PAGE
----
Waterman Ideal Pen
[ | ]
This advertisement featuring the “Ripple” No 7 appeared in the September 1929 issue of Good Housekeeping Magazine.
One of the factors that led to the eventual demise of the original L. E. Waterman Company was its reluctance to abandon the manufacture of hard rubber pens in the late 1920s. In 1924, Sheaffer had followed the lead of LeBoeuf, a small New England company that had begun selling celluloid pens four years earlier, and transitioned its production from hard rubber to celluloid. In 1925, Parker began the same transition. Waterman, however, was inextricably involved with (and later purchased) H. P. & E. Day, Inc., a hard rubber manufacturer located in Seymour, Connecticut, and was not yet ready to let go of hard rubber. When the company introduced its new No 7 model in 1927, the pen was made of hard rubber. But it wasn’t ordinary hard rubber; it was a beautiful two-tone material with the unique “Ripple” pattern that Waterman and Day had developed to replace Waterman’s four-year-old mottled (“woodgrain”) hard rubber.
What’s New Is Old, What‘s Old is New
The No 7, called the Number Seven in early advertising, was not really a new pen. It was actually a No 55 body fitted with a slightly larger nib that featured a remarkably attractive keyhole-shaped breather hole. Its big selling feature was a new “color” system for identifying the point styles of the new nibs. No longer was there the need to guess at point styles by eye; the color system made it almost a science. To make it even easier to identify the point style on a given pen, Waterman added a band of matching color to the cap. This innovation made it possible to identify one among several otherwise identical pens without uncapping any of them, a benefit that must have encouraged at least some purchasers to buy more than one No 7. (The pen shown above has a Purple nib and cap band.)
The photos below show second-generation No 7 pens with with Pink (upper) and Blue (lower) nibs. Second-generation pens were the same as the first generation except that the later version had gained a pair of narrow white bands outlining the cap’s color band (which could be difficult to see in poor light).
The No 7 went on the market at a price of $7.00, with a selection of six different nib styles: Red, Green, Pink, Blue, Yellow, and Purple. The seeming incongruity of a Number Seven pen with only six nibs might have motivated Waterman’s introduction of a seventh nib, Brown. By the time of the 1929 Good Housekeeping ad shown above, Waterman advertising described the No 7 as “Everyman’s pen, ” encouraging the reader to "Ask any dealer to show you all seven styles…" Before the end of the No 7’s product life three further colors (Grey, Black, and White) appeared.
The No 7 also gained a smaller companion; in 1928, Waterman introduced the No 5, priced at $5.00. Shown here is a No 5 with a Purple nib. (The cap’s color band is a modern replacement, lighter in color than the original.) The No 5 offered only five nib styles, not all seven that were available for the No 7.
Celluloid At Last
Waterman did see the handwriting on the wall, and sometime in 1929 the company introduced a a celluloid version of the popular No 94. Other celluloid models followed, among them the No 7. But while bright colors led the way for other models, the No 7 came in dramatic… Jet (black). On a Jet pen, that bright color band would have been out of place, so something else had to be done. Waterman relocated the color identifier, morphing it into a circular disk set into the distal end of the barrel (at right, a Yellow color disk). The pen also lost a little in size, shrinking from about 55∕8" capped and a little over 7" posted to about 51∕2" capped and a little over 61∕2" posted. This is a Jet No 7 pen with a Red nib:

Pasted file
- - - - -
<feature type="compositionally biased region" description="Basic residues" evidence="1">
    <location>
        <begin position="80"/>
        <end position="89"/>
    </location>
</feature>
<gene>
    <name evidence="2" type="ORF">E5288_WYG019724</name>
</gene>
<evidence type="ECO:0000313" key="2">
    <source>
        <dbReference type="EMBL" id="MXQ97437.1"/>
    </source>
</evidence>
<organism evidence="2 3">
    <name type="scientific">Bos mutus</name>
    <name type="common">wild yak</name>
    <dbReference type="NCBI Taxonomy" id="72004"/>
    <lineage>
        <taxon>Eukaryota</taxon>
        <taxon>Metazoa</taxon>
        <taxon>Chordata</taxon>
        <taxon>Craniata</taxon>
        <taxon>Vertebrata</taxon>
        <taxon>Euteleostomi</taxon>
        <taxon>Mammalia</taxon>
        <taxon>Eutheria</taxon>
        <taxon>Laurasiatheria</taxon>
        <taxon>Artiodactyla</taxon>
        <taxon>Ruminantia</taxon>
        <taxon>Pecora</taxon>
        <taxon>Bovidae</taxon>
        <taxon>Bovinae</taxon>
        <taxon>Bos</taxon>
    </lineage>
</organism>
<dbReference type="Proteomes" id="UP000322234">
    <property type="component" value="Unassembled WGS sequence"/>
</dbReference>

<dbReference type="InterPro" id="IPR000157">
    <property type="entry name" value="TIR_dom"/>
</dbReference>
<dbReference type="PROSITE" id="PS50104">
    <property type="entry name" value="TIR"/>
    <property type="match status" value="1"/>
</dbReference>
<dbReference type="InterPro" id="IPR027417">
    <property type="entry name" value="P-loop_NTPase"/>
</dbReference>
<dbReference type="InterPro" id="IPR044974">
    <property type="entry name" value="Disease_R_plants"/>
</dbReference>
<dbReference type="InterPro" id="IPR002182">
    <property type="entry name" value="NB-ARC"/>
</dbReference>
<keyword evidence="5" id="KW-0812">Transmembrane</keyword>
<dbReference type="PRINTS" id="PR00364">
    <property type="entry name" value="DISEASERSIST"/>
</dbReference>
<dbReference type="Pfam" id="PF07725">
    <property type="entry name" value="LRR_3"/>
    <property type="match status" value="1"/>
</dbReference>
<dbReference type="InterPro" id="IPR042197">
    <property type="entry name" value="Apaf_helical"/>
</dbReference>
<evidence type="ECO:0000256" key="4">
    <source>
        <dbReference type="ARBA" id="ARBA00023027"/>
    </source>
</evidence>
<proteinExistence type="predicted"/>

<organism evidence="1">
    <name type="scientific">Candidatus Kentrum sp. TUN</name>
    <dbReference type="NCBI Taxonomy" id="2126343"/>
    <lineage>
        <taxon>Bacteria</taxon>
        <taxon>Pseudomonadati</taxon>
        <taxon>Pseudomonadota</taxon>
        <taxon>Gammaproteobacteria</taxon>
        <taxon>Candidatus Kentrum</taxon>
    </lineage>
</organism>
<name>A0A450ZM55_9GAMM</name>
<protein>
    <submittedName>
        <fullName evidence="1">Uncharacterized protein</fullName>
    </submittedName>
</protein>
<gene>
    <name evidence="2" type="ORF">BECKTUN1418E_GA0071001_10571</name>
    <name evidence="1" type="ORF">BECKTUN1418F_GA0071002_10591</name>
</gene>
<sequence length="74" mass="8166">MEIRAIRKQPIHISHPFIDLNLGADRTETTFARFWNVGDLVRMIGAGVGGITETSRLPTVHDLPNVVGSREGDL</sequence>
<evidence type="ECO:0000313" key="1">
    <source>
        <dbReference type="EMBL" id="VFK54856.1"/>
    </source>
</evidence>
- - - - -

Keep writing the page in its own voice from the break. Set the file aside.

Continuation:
The No 5 and No 94 also appeared at this time in Jet with barrel-end colored disks.
Once having made the leap and discovered that the No 7 hadn’t fallen off along the way, Waterman went ahead and treated the pen to new and exciting colors. When Emerald-Ray and Silver-Ray joined the Waterman palette, the No 7 (a little larger again, having grown to about 63∕4" posted) was among the pens that wore them; but because the No 7 was at that time available only as a lever filler, it had no reason to be offered in the Ray version of Jet. The barrel-end color disk disappeared in this generation. Here is an Emerald-Ray No 7 with a Brown nib:
Plus Ça Change…
Having lost its color-coded disk, the No 7 was ready for the next step in its loss of identity: the loss of its color-coded nib. In the latter half of the 1930s, Waterman began shipping No 7 pens fitted with nibs bearing the number 7 below the WATERMAN’S IDEAL imprint instead of color names above it.
By that time, however, Waterman had developed the eponymous Ink-Vue filler and a line of pens that used it. These pens came in the Ray colors and were marketed concurrently with the Ray-colored No 7 pens. It is not clear whether the No 7 appeared with the original Ink-Vue filler (U.S. Patent No 2, 068, 419, soon improved by 2, 087, 672); if it did, then when Copper-Ray was introduced, the formerly pointless Ray version of Jet probably also appeared on the No 7. But the original Ink-Vue filler design was expensive to manufacture. So in 1939 a new version appeared that was much more economical to make (U.S. Patent No 2, 217, 755) — and this one made it to the No 7. Sadly, the attractive colors on more “plebeian” models (e.g., the No 5116, illustrated below, upper) appear not to have been used on the No 7. The No 7 ( below, lower) had changed in size again; the tale of the tape now read about 51∕8" capped and 615∕16" posted. Interestingly, the cast clip on this last version of the now-venerable No 7 had made its first appearance a decade earlier, at the height of the Art Deco era, on the Patrician!